Jack Poitinger is known for his dramatic courtroom tactics and for helping to put serial killer Ted Bundy behind bars. A trial that closed the books on a 23-year-old rape case marked the end of Jack Pointinger's career as a prosecutor.
Jack Poitinger says, "I've always felt like I was making the community safer every time I got a conviction, I felt well, I've eliminated that problem from the community and that's kind of what I'll miss."
Poitinger is best known for his dramatics in the courtroom. In this trial a few years ago he stunned the jury by pulling out a gun, not loaded, of course, and pulling the trigger again and again.
Willie Meggs, State Attorney, says, "His style is to make the jury care and what he does works. He has done some things that you kind of say 'wooh, wooh, wooh.’"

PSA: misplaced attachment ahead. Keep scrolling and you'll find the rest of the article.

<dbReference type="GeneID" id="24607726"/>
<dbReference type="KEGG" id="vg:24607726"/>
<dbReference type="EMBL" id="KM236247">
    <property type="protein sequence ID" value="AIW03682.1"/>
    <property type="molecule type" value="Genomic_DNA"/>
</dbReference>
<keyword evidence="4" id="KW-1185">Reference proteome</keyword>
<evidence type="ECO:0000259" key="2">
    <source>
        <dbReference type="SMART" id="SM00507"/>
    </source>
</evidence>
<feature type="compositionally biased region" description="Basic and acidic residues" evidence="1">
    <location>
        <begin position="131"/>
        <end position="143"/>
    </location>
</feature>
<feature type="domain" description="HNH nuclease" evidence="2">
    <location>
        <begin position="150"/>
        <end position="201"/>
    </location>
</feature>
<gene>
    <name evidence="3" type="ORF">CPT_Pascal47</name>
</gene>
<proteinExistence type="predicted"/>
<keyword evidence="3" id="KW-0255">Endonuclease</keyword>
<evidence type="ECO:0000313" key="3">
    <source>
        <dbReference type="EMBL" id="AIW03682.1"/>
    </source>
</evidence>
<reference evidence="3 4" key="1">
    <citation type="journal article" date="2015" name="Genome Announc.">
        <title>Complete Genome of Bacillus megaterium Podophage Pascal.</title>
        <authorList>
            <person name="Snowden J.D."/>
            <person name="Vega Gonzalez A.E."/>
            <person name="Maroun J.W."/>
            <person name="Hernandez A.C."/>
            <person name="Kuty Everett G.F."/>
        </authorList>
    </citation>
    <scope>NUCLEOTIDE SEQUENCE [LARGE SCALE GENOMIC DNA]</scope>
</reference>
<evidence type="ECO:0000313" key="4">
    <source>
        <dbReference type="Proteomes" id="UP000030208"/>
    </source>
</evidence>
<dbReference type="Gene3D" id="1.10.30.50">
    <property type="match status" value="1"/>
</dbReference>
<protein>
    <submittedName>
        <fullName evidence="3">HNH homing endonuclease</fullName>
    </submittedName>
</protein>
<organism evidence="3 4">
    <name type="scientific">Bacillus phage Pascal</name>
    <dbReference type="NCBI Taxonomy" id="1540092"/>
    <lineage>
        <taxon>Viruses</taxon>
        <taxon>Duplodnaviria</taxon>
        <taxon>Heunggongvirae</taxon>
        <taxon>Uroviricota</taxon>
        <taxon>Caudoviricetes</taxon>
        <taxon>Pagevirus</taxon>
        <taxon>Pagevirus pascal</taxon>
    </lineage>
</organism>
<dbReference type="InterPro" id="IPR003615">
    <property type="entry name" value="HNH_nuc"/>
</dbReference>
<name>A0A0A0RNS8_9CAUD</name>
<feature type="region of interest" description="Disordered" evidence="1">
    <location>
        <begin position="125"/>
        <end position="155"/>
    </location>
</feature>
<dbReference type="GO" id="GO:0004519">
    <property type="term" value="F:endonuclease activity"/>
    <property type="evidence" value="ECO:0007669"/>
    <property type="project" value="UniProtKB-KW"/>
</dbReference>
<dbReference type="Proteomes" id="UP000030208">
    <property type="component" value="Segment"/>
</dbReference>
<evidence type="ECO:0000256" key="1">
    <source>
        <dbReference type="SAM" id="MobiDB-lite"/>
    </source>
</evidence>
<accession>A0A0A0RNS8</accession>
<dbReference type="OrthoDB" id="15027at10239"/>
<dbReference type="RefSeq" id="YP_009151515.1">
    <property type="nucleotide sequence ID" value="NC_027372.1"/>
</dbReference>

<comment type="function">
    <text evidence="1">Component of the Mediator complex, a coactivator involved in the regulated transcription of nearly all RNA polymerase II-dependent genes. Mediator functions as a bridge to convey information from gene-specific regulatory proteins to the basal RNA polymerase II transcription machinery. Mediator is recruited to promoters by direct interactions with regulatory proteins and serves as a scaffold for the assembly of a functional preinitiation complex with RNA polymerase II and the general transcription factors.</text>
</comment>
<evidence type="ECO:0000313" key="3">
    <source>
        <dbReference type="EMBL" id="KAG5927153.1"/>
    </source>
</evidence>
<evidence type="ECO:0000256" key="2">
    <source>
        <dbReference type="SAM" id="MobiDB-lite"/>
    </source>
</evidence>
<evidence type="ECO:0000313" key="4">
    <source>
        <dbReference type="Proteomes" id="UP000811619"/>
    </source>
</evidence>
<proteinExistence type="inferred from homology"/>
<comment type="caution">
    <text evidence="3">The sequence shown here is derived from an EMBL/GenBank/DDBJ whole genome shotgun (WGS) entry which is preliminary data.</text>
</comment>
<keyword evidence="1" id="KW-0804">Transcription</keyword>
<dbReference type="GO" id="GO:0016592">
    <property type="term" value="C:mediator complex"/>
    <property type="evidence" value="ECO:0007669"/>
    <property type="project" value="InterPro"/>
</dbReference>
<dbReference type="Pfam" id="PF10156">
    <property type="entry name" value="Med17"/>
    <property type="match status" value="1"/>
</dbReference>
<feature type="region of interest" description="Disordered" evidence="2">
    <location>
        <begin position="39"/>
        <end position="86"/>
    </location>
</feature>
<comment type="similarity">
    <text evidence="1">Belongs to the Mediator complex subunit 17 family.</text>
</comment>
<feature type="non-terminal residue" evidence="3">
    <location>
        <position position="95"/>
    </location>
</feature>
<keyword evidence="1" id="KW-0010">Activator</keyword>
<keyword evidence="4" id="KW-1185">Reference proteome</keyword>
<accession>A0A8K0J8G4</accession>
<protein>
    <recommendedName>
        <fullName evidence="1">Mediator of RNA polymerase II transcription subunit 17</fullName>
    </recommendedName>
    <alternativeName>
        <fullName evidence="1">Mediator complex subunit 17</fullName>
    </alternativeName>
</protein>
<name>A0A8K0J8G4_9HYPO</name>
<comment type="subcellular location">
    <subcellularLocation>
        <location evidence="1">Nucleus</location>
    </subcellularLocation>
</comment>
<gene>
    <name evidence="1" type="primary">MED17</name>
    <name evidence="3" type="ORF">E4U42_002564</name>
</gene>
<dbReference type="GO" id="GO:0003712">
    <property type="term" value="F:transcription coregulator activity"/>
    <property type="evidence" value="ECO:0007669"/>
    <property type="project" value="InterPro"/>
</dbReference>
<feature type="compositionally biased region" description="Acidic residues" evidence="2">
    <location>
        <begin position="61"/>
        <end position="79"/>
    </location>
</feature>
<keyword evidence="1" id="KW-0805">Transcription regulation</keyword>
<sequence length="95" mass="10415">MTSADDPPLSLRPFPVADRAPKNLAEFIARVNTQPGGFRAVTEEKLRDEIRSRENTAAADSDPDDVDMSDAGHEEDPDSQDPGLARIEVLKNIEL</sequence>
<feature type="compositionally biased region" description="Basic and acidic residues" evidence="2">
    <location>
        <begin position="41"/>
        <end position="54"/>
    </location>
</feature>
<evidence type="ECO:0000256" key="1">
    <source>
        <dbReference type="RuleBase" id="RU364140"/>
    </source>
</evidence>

Those techniques are Poitinger's trademark, and while many defense attorneys call them questionable, they say there is no doubt Poitinger pushed the envelope and got a lot of convictions for it.
Greg Cummings, Defense Attorney, says, "I certainly think most of us in the defense bar will miss him because he challenged you to do your best."
Chuck Hobbs, Defense Attorney, adds, "The passion he has when he speaks in court and advocates for the citizens of the state of Florida is unrivaled in this area."
A recent retirement luncheon prompted stories from Poitinger's 40 years in the justice system including stints at TPD and LCSO where he was chief investigator in the case of serial killer Ted Bundy.
Poitinger says, "Interestingly enough, for the first few years that Ted was on death row he would send a card at Christmas that said wish you were here."
Poitinger will officially retire at the end of the month, but he has argued his last case.